Red-tagged NGO cries foul after bank accounts frozen

Red-tagged NGO cries foul after bank accounts frozen

Inquirer files

TACLOBAN CITY, LEYTE, Philippines — A nongovernmental organization (NGO) working for depressed communities in Eastern Visayas has expressed outrage over the decision of the Anti-Money Laundering Council (AMLC) to freeze its bank account and that of its staff members and suppliers.

Jazmin Jerusalem, executive director of the Leyte Center for Development (LCDe) based in Palo town, Leyte, said the NGO would contest the sanctions imposed by the AMLC, which stemmed from the military’s accusation linking the group to the communist insurgency.

“We were shocked by AMLC freezing our organizational bank accounts, including my personal account as well as (that of) my son and my daughter-in-law who are not even members of the LCDe,” she said at a press conference on May 16.

READ: Cordillera activists hit AMLC for freezing assets

Marked under Du30

“Imagine, even the bank account of a repair shop in Ormoc City where we have our vehicle repaired and that of one of my staff whose money was just less than P5,000 were also frozen by the AMLC,” Jerusalem said.

The military branded the LCDe as a front organization of the Communist Party of the Philippines and its armed wing, New People’s Army (CPP-NPA), during the Duterte administration.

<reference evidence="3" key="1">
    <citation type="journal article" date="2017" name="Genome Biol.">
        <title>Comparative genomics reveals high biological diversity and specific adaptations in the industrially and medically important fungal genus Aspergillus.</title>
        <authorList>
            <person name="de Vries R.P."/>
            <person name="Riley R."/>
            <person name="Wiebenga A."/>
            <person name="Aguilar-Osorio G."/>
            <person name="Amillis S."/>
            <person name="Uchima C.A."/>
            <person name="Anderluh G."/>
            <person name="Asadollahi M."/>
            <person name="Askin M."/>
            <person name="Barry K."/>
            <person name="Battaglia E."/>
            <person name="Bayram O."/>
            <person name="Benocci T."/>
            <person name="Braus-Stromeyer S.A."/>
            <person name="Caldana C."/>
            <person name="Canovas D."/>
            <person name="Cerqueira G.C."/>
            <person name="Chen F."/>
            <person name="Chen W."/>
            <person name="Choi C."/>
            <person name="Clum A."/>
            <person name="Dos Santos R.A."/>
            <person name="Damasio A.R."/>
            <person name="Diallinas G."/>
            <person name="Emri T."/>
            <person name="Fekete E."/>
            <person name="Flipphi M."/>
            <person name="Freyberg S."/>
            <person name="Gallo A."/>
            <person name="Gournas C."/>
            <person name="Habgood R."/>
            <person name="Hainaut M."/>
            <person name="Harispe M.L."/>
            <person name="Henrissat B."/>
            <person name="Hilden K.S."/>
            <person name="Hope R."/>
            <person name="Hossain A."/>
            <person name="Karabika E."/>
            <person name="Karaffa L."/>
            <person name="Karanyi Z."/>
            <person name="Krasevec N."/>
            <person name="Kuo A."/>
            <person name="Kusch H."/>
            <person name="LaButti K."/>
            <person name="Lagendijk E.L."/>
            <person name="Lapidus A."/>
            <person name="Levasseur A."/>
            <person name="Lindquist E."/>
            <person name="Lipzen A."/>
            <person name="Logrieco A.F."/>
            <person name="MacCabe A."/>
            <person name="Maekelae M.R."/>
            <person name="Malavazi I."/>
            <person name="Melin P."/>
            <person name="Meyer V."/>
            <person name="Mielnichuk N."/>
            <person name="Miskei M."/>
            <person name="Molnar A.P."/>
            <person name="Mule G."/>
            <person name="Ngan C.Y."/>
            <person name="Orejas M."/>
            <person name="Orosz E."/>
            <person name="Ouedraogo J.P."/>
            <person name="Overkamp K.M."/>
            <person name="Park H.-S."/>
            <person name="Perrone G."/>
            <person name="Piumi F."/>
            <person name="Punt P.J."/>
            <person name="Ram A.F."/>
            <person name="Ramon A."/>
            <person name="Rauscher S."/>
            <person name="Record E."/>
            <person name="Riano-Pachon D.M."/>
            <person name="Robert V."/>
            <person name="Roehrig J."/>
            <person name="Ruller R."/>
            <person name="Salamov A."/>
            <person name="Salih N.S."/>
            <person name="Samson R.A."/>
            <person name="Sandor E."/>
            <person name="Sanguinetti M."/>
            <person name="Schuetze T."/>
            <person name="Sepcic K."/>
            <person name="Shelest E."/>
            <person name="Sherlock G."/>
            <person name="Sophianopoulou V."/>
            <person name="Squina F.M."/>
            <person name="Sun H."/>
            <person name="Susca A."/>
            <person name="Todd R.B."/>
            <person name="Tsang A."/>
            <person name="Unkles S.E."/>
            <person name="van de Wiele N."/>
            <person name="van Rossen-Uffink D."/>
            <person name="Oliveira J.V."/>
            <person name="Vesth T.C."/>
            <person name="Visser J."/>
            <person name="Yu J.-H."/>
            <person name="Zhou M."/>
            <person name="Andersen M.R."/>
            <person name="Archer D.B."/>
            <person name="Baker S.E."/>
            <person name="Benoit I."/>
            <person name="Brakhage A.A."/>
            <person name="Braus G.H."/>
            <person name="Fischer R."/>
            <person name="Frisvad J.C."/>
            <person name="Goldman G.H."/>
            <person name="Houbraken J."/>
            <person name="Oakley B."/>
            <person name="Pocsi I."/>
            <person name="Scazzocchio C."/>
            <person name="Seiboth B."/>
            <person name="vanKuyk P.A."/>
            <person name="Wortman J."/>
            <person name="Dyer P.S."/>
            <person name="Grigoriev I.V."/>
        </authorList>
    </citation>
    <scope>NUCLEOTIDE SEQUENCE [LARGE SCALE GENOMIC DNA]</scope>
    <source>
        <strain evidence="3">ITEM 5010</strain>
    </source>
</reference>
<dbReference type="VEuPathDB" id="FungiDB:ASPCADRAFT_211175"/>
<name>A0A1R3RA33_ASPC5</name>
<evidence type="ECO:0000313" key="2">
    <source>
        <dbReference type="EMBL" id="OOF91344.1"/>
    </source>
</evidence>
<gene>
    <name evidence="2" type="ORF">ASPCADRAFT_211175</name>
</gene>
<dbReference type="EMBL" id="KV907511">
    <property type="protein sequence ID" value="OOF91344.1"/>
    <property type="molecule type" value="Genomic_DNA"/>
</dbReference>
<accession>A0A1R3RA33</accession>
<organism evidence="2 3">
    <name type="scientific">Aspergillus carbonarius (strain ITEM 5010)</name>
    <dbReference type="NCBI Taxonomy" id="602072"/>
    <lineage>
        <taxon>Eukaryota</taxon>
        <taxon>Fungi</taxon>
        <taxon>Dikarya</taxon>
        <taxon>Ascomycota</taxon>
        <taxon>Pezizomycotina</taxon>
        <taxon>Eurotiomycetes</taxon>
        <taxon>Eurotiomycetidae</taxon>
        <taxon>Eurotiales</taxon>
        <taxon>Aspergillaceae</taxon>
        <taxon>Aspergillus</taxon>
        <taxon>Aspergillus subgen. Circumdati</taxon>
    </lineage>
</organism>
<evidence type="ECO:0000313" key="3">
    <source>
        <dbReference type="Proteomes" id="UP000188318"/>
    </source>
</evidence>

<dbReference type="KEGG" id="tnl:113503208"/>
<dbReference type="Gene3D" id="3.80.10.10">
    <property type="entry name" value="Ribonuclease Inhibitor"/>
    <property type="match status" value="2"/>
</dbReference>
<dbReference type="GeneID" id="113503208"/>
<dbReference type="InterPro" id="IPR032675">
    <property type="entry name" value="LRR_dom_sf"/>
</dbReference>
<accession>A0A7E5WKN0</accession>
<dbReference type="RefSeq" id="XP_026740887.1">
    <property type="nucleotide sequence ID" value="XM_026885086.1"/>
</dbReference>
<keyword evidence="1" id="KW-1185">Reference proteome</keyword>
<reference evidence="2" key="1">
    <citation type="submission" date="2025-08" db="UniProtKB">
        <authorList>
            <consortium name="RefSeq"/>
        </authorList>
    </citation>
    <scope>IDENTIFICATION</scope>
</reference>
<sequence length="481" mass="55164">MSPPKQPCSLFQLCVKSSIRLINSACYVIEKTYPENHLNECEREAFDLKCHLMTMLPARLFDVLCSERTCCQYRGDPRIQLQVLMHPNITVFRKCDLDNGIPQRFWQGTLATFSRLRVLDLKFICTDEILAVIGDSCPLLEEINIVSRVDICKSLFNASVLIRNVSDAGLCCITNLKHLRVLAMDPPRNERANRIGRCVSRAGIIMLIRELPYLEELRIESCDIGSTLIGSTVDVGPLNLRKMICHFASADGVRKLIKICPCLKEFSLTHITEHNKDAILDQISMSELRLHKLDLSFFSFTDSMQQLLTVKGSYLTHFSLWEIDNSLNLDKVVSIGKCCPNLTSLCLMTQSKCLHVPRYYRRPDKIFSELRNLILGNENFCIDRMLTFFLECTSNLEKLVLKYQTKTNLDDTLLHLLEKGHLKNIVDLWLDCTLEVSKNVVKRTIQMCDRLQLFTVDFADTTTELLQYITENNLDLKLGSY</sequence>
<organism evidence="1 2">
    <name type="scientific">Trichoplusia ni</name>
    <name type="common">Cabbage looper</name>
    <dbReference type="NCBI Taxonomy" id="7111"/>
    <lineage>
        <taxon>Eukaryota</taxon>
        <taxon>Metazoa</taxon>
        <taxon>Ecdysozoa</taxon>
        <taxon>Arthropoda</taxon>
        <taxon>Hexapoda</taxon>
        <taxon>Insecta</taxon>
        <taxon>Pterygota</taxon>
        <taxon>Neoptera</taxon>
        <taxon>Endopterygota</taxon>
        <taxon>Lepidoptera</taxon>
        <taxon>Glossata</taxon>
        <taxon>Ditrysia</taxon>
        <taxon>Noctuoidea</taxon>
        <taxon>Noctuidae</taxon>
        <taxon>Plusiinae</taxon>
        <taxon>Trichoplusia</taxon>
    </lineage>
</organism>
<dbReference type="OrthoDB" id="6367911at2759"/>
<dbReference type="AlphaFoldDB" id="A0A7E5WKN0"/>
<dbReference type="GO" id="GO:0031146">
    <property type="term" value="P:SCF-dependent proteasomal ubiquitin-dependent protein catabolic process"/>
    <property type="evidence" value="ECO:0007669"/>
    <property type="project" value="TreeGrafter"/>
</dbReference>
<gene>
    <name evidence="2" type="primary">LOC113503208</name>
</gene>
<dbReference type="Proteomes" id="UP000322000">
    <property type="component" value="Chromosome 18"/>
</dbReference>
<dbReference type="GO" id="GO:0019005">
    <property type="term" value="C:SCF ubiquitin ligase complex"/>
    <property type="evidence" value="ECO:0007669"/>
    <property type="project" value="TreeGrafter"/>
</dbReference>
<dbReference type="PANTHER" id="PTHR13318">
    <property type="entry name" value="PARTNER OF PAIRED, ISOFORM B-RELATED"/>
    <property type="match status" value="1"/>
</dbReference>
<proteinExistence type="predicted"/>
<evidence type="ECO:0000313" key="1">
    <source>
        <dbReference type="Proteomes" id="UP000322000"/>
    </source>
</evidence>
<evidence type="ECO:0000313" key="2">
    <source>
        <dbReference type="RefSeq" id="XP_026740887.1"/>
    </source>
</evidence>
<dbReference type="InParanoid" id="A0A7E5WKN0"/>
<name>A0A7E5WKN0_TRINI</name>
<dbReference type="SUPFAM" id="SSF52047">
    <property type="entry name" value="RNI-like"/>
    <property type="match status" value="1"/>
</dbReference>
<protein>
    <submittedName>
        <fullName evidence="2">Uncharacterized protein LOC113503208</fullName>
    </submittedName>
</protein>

READ: AMLC freezes bank accounts of red-tagged farmers’ group

According to Jerusalem, they learned about the freezing only on May 2 when they went to a bank in Tacloban to withdraw some money to buy essentials.

“According to the bank manager, they received a copy of the order of AMLC freezing our accounts just three hours after we arrived at the bank,” she said. “Of course, we were all shocked and stunned. We are with our government in the fight against poverty, especially in remote communities.”

The order, Jerusalem said, cited “financing terrorism” as the reason for AMLC’s move.

LCDe’s organizational bank account, she said, contained donations amounting to more than P2 million and coming from foreign donors in Japan, South Korea, Belgium, Germany, the United Kingdom and the United States.

“We will fight this out because it has a chilling effect on other nongovernmental organizations in the country,” she said.

Donors worried

Jerusalem said her group’s foreign donors who have Philippine offices were now afraid they might also be implicated by the AMLC and ordered to leave the country.

For the last 36 years, she said, LCDe has been helping poor communities in Leyte and Samar especially in disaster response and management. It was also particularly active during the pandemic.

“(We have) extended food assistance to our poor and vulnerable communities, especially during (Supertyphoon) ‘Yolanda,’ and now it is us who are now asking for food. We have no money to even buy food and basic essentials. How ironic,” Jerusalem said.

Denying any links to the CPP-NPA, she called on “our authorities to unfreeze LCDe’s bank accounts, including our personal accounts, and let us continue serving the people of Samar and Leyte and even other provinces outside the region unhampered, as what we have been doing for the past 36 years.”